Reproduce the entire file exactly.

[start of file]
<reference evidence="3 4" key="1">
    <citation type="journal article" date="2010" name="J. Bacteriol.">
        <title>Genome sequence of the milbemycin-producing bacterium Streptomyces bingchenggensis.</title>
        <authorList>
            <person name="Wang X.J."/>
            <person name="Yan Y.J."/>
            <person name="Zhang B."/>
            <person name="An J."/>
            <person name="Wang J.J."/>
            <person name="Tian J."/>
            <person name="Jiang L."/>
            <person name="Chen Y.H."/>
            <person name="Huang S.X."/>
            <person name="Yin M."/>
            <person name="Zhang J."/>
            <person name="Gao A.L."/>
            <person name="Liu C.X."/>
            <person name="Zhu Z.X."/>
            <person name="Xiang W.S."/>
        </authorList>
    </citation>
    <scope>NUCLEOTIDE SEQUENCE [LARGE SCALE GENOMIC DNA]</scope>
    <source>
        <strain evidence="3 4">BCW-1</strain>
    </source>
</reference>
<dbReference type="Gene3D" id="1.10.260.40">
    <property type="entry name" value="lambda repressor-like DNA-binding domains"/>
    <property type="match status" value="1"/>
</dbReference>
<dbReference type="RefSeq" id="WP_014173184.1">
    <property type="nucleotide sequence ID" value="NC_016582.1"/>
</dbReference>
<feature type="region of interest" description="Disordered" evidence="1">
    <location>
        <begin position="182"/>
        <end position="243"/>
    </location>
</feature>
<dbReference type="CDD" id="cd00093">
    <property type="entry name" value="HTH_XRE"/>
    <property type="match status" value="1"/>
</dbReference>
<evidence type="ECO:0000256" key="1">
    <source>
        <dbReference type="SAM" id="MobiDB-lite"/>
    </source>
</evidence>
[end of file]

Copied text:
<reference evidence="3 4" key="1">
    <citation type="journal article" date="2010" name="J. Bacteriol.">
        <title>Genome sequence of the milbemycin-producing bacterium Streptomyces bingchenggensis.</title>
        <authorList>
            <person name="Wang X.J."/>
            <person name="Yan Y.J."/>
            <person name="Zhang B."/>
            <person name="An J."/>
            <person name="Wang J.J."/>
            <person name="Tian J."/>
            <person name="Jiang L."/>
            <person name="Chen Y.H."/>
            <person name="Huang S.X."/>
            <person name="Yin M."/>
            <person name="Zhang J."/>
            <person name="Gao A.L."/>
            <person name="Liu C.X."/>
            <person name="Zhu Z.X."/>
            <person name="Xiang W.S."/>
        </authorList>
    </citation>
    <scope>NUCLEOTIDE SEQUENCE [LARGE SCALE GENOMIC DNA]</scope>
    <source>
        <strain evidence="3 4">BCW-1</strain>
    </source>
</reference>
<dbReference type="Gene3D" id="1.10.260.40">
    <property type="entry name" value="lambda repressor-like DNA-binding domains"/>
    <property type="match status" value="1"/>
</dbReference>
<dbReference type="RefSeq" id="WP_014173184.1">
    <property type="nucleotide sequence ID" value="NC_016582.1"/>
</dbReference>
<feature type="region of interest" description="Disordered" evidence="1">
    <location>
        <begin position="182"/>
        <end position="243"/>
    </location>
</feature>
<dbReference type="CDD" id="cd00093">
    <property type="entry name" value="HTH_XRE"/>
    <property type="match status" value="1"/>
</dbReference>
<evidence type="ECO:0000256" key="1">
    <source>
        <dbReference type="SAM" id="MobiDB-lite"/>
    </source>
</evidence>